For gastronomes, food doesn’t just fuel but also beautifies the world. A good meal can uplift one’s spirit and showcase one’s creativity while being a channel of philanthropy and friendship.
Recently held in Seoul, Korea, was a highbrow gastronomic affair that marked a borderless friendship between strangers.
Dubbed “Wuttisak Wuttiamporn x Ilci Gala Dinner”, the fine-dining event was a collaboration between a chef from Thailand and a dozen international chefs in Korea.
Wuttisak, known as chef Wut, is a self-taught cooking master and author of Andaman, a beautifully illustrated coffee-table book that pays tribute to the beauty of Thai ingredients, especially from the southern part of the country, and the sustainable ways to approach them.
The transoceanic dinner, which bears his name, was in fact the altruistic result of a casual pursuit for edible efflorescence by Marisa Chearavanont, two years earlier.
“It all began with flowers,” said Marisa, an internationally renowned art collector and former gallerist.
The Korean-born Marisa, who also co-founded Build Foundation, a non-profit organisation that aims to help Thailand’s underprivileged youth, regularly hosts a dinner at her private residence for friends and foreign guests.
During her search for new perspectives for her home-cooked delicacies, Marisa came across an alluring cookbook with curated dishes prepared by chef Wuttisak. The majority of them were aesthetically garnished with fanciful flowerets.
“I reached out to him, who at that time was based in Phuket. I was ecstatic to find that he was growing the flowers in his own backyard.”
Indeed, chef Wuttisak, whose career profile includes a number of 5-star kitchens in Thailand and Europe, lived right next to the restaurant he was working at. Whenever his culinary inspiration came, he said, he could roam the garden and then run to the kitchen and experiment with it right away.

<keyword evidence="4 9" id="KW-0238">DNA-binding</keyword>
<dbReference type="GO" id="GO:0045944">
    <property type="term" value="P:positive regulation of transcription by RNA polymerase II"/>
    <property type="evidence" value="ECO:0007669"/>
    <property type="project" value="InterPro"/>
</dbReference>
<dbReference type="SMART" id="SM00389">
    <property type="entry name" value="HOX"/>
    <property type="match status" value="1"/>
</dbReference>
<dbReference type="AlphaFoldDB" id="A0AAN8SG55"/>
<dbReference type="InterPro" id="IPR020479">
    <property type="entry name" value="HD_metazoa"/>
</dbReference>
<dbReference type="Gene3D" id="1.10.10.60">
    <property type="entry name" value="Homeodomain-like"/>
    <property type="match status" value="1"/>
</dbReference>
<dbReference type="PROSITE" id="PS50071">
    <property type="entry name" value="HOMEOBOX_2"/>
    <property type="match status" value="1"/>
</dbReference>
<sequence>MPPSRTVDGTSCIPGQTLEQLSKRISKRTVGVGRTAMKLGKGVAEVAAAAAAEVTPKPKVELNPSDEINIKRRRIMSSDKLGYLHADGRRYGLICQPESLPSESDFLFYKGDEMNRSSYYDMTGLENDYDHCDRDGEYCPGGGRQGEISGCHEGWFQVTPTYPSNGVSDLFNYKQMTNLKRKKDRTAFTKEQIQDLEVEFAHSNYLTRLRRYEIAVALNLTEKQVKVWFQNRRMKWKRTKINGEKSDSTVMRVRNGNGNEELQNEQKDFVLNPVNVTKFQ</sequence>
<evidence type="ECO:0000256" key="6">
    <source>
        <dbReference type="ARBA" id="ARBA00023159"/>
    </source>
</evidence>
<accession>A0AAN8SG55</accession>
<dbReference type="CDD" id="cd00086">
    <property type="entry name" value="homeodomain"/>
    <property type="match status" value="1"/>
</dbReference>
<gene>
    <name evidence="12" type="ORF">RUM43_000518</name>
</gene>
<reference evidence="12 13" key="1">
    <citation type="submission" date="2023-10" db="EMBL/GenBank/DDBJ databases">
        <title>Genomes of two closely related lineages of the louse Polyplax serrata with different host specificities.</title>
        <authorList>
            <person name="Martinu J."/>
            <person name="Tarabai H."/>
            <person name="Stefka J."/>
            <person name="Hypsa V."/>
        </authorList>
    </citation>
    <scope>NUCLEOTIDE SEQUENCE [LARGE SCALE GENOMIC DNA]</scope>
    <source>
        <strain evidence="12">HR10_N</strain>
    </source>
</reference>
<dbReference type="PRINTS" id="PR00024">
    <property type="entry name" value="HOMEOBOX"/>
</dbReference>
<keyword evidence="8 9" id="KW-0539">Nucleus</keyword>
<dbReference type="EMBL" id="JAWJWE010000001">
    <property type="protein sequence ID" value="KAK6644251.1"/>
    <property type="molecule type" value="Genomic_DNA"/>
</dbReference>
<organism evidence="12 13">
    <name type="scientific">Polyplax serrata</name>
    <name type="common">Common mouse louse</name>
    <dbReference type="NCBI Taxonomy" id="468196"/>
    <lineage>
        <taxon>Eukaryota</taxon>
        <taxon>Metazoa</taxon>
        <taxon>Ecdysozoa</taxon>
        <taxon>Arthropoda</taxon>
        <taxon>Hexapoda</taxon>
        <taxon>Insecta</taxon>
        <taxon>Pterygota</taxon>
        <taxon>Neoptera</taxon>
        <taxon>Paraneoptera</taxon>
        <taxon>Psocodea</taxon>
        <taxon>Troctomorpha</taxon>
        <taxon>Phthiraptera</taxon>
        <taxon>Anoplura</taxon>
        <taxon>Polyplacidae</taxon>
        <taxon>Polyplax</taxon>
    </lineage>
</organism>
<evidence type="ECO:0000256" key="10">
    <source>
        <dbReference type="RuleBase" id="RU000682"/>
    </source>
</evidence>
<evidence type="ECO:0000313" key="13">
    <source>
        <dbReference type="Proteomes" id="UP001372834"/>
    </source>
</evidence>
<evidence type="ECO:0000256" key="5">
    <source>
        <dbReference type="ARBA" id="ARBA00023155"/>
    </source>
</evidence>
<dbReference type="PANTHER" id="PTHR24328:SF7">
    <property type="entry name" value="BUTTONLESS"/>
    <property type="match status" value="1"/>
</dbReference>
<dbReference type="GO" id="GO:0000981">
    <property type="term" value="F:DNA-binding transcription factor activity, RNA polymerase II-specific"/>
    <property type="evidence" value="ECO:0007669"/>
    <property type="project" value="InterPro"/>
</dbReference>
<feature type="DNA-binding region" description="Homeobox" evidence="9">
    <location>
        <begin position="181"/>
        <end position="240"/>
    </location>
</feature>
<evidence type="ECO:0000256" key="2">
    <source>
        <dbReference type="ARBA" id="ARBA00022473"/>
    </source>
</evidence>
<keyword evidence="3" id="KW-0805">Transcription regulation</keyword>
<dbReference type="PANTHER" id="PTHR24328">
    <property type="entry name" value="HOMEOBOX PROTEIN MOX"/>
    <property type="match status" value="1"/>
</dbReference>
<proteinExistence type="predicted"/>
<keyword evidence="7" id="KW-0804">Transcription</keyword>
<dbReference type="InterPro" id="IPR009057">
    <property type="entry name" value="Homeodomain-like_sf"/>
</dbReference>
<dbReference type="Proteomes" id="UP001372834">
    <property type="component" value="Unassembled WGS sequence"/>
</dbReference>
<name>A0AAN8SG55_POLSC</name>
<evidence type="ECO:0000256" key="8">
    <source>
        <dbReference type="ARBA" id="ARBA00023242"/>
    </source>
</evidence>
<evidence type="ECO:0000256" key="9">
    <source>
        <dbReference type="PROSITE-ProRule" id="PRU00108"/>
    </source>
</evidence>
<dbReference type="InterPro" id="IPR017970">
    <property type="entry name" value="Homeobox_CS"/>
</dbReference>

The conversation led to a wonderful Chef’s Table experience that Wuttisak kindly agreed to cater for Marisa at her home in Hong Kong.
According to Marisa, chef Wuttisak refused to quote a price for his time, and humbly said whatever amount given to him he would donate to a temple. That came as a touching surprise for the host, and that was the beginning of their friendship.
“Chef Wuttisak is extraordinary. His cooking passion and meticulous obsession to detail as well as his humility are reflected in the dishes he creates,” said Marisa.
“I thought it would be beneficial for someone with such passion to perfect his art to explore other culinary cultures, and Korea came to mind.”
With the help of her friends in Korea, a sponsored trip to Korea was organised for chef Wuttisak so that the culinary wisdom of the two countries would be shared and exchanged.
“We were fortunate to be able to bring together the two cultures that are very close to my heart. I knew the chefs would find similarities, inspiration and camaraderie that may lead to a greater friendship between Korea and Thailand.”
The dinner, graced by Singtong Lapisatepun, Thai ambassador to Korea, was set at the end of the culinary visit. It welcomed 60 international guests, from restaurateurs and financiers to Thai and local government officials, as well as top editors from the Korean press.
Culinary-wise, it showcased the unprecedented assembly of an out-of-towner and a team of highly-efficient in-house chefs from Seoul’s famous Ilci Italian restaurant.
The evening boasted a wondrous display of culinary inventiveness. The multi-course gourmet menu was crafted with fresh local ingredients and Thai herbs as well as products from the finest sources around the world.
The beautiful line-up included dishes such as rolled summer pumpkin with crab; seasonal sea cass tartare with Thai chillies; coconut milk soup and four kinds of mushroom; tagliolini pasta with lobster and abalone; and red curry risotto with lobster and shrimp.
The main course of the night was represented by grilled Hanu 1++ beef tenderloin. The astronomically priced, highly marbled beef (Korea’s version of Kobe) was served with truffle-seethed mashed potatoes. Guests were also offered a seafood option of grilled butterfish with tamarind lemongrass sauce, inspired by Thai culinary flair.
“Mr Singtong, the Thai ambassador, was telling me that he didn’t expect such a big fine-dining event, and he was very happy and proud to see Thai cuisine being promoted,” Marisa recalled.
The wife of a Thai business tycoon and mother of four grown-up children, Marisa has been involved in the world of art and culture since 1999. She always travels the world and is deeply interested in and passionate about cultural heritage. Recently she registered a foundation called Raksa Siam to help preserve Thai culture.
“When it comes to conserving and promoting arts and culture, Thailand still needs more encouragement. As a big fan of Thailand, I am trying my best to help promote Thai culture, perhaps a little at a time.”